Abstract: Red blood cells (RBC), previously fixed with glutaraldehyde, adhere to glass slides coated with fibrinogen. The RBC solution is injected in a diffusion cell where the RBC's settle on the horizontal glass surface, which is observed with an inverted optical microscope. This experiment is repeated for a series of RBC concentrations in the solution. The relative surface covered by the RBC's, as well as the variance of this surface coverage, is obtained for each concentration by means of image processing. In order to model the process, the RBC's are approximated by disks or spheres. A simulation code was developed on…the basis of the “Random Sequential Adsorption” (RSA) model. Usually, no overlap is allowed, and the particles, once adsorbed, stay permanently fixed in place. Here, the model is extended to account for possible overlap between the RBC's. The surface covered, estimated by simulation, as a function of the number of particles deposited on the surface, shows a clear deviation from a linear relation if overlaps are taken into account; this trend is supported by the experimental data. In the same way, the coverage fluctuation is best reproduced if overlaps are allowed. On the other hand, somewhat surprisingly, a model taking into account both the random diffusion of the RBC's and the gravitational force they experience, but assuming no overlaps, describes also quite reasonably the experimental coverage fluctuation.
Abstract: One of the mechanical factors affecting significantly RBC aggregation, and consequently blood flow, is the oscillatory character of flow. This fact follows from the measurement of RBC aggregation and rheological behaviour of blood in both steady shearing flow and steady shearing flow with superposed oscillations. At the comparable flow conditions, RBC are more disaggregated in oscillatory flow due to oscillations then in steady shearing flow. Consequently, the viscous character of blood rheological behaviour in oscillatory flow does not change so significantly with decreasing intensity of flow as shear viscosity and the effect of elasticity on blood flow is nearly eliminated.…It suggests that the significance of various changes in RBC aggregability of different origin may be substantially suppressed in oscillatory flow of blood in spite of the decisive effect of the aggregability changes on blood shear viscosity and steady shearing flow.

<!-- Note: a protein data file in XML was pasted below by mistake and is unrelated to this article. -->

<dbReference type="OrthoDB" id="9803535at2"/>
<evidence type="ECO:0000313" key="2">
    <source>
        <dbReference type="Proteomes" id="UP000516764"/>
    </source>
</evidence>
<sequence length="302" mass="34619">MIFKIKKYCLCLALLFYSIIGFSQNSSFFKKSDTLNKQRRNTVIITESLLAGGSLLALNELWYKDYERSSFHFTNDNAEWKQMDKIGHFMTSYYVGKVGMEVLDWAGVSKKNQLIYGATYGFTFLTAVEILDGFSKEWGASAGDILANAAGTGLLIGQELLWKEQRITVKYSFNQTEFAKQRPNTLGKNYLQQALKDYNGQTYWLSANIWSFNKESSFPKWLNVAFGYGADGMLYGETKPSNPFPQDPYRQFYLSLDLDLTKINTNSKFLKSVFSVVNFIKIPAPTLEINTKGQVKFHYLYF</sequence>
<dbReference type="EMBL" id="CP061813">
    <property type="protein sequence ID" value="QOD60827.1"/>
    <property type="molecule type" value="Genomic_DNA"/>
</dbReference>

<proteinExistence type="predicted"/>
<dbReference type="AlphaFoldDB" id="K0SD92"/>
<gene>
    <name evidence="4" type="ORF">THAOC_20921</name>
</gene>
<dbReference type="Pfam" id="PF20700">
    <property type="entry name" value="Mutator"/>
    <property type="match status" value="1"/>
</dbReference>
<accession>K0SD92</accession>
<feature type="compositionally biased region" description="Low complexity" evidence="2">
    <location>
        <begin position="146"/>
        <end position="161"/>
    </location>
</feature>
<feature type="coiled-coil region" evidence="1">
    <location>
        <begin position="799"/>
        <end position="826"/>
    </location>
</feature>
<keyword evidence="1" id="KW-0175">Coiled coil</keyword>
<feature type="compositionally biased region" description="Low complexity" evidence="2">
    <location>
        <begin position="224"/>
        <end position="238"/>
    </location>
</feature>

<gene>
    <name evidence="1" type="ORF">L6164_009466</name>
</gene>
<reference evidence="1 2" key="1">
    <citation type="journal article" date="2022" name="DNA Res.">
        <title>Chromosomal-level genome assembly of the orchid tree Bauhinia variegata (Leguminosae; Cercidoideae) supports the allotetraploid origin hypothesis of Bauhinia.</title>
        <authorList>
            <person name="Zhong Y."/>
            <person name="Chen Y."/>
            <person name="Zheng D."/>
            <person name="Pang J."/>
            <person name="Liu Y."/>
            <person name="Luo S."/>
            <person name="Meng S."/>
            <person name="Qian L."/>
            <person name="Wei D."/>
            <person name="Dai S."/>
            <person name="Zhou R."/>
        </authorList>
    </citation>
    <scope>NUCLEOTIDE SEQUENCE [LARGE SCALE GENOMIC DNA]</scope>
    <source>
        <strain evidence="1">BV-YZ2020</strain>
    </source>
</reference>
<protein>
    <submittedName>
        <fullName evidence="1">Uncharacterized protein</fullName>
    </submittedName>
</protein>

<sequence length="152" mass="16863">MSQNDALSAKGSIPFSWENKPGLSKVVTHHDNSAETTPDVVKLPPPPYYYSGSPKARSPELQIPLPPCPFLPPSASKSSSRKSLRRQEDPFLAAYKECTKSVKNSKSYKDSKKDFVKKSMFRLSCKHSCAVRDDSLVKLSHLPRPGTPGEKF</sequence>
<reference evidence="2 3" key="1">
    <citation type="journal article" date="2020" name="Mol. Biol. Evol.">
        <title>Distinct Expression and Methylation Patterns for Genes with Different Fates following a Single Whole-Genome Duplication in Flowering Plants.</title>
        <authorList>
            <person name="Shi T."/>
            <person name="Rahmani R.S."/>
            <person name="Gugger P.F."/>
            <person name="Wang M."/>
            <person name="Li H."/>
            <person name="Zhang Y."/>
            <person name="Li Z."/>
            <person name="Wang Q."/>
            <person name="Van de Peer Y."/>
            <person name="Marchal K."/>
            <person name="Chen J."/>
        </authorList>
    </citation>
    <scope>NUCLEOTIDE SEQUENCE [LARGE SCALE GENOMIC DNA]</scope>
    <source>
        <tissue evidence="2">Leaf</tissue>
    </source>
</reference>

Keywords: Kinetics ofRBC aggregation, Blood rheology in oscillatory flow
Abstract: Activated leukocytes generate oxygen free radicals and cause injury in a variety of surrounding cells. Red blood cells (RBC) are among the most susceptible cells to this injury. Deformability, lipid peroxidation and membrane proteins were investigated in RBC after incubation with activated granulocytes (2 hours, at 37°C), obtained from guinea pigs with experimental sepsis. A second group of experiments was conducted with non-activated granulocytes isolated from blood of healthy guinea pigs. RBC transit time through 5 μm pores measured by a cell transit analyzer was 3.25 ± 0.12 msec and 2.86± 0.02 msec in the suspensions containing activated and non-activated…granulocytes, respectively (p<0.05). Addition of superoxide dismutase (SOD) (20 Ilg/ml) and catalase (40 μg/ml) inhibited the effect of activated granulocytes on RBC deformability. Lipid peroxidation was also increased under the influence of activated granulocytes (31.50 ± 3.36 nmol/grHb versus 20.02 ± 2.97 nmol/grHb); SOD failed to prevent this increment, while catalase was found to be effective. A widening of Band 1 (spectrin) was observed in SDS-PAGE electrophoresis of membrane proteins of RBC incubated with activated granulocytes, indicating spectrin-hemoglobin crosslinking. This alteration was prevented by both SOD and catalase, as in the case of transit time. The superoxide radical seems to be responsible for the membrane protein and mechanical alterations, while lipid peroxidation was induced by a different oxidative mechanism.
Keywords: Red blood cell deformability, leukocyte activation, oxidant stress